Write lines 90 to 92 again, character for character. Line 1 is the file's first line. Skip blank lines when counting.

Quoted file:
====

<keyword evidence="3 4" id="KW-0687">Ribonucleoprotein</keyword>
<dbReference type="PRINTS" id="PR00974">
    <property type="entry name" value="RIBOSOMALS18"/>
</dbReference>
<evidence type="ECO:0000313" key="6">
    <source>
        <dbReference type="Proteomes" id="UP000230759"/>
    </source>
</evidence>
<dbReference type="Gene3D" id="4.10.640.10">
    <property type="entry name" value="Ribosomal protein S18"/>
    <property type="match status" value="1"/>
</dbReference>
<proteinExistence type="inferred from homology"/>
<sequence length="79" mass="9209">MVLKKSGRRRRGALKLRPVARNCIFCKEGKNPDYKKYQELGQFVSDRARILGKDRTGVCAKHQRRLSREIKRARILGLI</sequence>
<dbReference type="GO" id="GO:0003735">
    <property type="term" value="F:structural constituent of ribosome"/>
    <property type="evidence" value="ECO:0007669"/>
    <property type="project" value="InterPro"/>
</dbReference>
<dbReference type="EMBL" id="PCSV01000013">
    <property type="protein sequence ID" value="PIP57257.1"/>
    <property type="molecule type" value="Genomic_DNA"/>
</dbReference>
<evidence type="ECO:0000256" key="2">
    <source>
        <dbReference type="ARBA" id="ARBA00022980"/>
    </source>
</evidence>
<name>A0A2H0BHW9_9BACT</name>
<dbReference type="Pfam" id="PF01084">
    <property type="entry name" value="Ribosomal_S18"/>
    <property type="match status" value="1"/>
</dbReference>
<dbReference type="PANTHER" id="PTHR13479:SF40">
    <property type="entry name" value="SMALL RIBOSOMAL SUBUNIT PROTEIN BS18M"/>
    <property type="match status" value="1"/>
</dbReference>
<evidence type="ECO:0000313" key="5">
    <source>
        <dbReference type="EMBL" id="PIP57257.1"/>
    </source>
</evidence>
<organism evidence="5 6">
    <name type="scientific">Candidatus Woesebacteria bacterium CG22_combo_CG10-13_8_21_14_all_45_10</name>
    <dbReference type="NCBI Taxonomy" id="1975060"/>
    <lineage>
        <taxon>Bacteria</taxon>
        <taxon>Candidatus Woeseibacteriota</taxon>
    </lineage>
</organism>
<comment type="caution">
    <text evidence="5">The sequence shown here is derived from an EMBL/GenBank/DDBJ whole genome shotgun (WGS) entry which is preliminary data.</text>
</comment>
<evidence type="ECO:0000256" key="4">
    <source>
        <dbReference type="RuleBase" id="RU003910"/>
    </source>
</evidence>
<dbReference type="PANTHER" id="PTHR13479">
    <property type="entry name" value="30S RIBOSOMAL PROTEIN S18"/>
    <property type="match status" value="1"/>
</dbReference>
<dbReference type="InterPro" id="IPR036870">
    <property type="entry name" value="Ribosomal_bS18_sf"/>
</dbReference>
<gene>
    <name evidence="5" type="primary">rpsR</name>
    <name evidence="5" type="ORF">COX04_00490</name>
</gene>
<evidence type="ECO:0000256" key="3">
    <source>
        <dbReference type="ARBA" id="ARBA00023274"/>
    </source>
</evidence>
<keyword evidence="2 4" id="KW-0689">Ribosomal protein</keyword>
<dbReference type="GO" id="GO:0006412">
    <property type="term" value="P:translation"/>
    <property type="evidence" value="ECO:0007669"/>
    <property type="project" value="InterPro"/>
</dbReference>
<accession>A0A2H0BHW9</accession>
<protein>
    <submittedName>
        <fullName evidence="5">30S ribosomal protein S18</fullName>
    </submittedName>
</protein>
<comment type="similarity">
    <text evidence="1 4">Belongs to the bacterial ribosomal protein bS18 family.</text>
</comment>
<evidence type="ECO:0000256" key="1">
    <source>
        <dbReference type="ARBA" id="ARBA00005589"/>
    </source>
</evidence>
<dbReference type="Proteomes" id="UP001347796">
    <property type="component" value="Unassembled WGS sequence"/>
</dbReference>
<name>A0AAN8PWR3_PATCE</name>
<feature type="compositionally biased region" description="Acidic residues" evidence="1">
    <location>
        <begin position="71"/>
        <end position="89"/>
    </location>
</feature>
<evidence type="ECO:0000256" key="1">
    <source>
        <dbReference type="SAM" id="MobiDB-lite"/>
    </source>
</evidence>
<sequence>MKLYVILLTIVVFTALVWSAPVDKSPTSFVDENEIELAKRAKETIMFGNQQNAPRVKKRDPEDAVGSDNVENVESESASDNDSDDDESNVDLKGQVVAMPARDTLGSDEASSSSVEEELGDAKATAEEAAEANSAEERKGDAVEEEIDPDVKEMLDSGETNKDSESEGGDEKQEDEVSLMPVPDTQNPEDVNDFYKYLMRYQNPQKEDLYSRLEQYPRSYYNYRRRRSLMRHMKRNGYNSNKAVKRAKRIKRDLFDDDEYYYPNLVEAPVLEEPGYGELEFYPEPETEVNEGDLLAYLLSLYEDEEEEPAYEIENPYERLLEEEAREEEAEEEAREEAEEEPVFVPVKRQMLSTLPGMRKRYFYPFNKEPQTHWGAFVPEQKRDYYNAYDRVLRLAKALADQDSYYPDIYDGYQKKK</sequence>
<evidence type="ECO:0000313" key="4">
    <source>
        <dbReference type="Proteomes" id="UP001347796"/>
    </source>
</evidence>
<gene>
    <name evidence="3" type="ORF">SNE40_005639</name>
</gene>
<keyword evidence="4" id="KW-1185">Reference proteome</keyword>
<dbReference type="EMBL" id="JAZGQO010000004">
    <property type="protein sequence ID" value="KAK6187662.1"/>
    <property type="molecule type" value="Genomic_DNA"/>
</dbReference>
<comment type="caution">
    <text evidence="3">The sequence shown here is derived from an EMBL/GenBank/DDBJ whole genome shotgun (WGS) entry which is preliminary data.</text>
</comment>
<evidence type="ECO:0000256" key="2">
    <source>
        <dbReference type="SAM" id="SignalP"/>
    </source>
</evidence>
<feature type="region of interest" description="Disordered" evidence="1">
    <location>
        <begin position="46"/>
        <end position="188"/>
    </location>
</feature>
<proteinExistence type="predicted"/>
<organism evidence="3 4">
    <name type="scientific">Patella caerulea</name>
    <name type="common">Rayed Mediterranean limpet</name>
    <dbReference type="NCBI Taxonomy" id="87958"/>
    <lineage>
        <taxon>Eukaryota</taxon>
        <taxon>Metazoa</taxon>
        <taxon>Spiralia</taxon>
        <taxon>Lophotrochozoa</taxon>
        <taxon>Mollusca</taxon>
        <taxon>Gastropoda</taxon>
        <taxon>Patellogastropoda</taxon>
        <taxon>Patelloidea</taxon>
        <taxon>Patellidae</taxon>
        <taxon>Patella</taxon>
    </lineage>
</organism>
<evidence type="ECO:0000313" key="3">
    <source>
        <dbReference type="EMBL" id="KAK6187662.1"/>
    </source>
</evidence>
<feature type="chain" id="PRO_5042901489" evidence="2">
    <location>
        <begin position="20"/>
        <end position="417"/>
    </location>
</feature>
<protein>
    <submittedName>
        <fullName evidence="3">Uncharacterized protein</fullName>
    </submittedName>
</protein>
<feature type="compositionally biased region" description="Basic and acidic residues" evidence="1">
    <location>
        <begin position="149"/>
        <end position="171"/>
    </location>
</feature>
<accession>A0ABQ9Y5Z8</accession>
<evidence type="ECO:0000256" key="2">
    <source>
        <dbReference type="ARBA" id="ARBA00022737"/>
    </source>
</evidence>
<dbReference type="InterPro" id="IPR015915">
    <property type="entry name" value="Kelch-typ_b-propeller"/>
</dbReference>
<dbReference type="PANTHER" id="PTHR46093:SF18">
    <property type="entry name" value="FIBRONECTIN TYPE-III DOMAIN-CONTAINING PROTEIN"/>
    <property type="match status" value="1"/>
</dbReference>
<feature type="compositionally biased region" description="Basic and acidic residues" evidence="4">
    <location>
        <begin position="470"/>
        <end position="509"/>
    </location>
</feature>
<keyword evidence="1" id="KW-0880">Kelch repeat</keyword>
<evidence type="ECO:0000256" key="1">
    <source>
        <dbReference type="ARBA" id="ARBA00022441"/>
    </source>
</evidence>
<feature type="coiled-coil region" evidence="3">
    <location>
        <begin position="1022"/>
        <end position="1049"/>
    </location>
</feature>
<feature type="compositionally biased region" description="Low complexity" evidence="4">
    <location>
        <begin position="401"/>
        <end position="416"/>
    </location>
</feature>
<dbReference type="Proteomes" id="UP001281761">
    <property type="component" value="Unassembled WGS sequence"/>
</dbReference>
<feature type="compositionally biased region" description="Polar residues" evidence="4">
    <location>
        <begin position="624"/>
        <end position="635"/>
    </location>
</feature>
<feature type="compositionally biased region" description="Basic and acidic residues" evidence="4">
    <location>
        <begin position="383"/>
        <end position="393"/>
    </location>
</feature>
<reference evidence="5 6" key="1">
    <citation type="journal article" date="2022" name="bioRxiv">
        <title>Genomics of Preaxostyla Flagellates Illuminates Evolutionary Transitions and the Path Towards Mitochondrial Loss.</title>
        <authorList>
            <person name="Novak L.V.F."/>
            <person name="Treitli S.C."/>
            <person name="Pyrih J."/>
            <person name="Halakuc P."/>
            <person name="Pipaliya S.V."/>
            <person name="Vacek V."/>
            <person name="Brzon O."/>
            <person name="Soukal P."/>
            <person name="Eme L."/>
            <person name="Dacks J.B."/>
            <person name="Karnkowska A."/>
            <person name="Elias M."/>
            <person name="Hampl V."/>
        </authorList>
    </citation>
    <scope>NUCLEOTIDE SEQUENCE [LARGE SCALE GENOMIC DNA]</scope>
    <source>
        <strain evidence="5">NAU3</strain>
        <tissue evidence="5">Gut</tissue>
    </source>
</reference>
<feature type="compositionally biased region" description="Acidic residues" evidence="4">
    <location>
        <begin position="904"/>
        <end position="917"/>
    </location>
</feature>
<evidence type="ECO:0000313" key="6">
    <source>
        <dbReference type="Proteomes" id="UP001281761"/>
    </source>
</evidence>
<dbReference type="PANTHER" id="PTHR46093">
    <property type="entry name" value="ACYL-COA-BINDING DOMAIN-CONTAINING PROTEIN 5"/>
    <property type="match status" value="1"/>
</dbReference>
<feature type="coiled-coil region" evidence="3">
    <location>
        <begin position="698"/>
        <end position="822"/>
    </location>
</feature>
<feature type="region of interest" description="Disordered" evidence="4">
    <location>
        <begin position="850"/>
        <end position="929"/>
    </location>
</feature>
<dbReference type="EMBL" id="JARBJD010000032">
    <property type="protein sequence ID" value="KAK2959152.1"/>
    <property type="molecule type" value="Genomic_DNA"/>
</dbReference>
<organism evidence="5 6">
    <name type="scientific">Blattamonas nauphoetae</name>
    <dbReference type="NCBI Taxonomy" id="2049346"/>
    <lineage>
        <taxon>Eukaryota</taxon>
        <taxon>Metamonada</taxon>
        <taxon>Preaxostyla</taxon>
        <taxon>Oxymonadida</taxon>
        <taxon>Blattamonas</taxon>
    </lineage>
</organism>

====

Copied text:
</comment>
<evidence type="ECO:0000256" key="1">
    <source>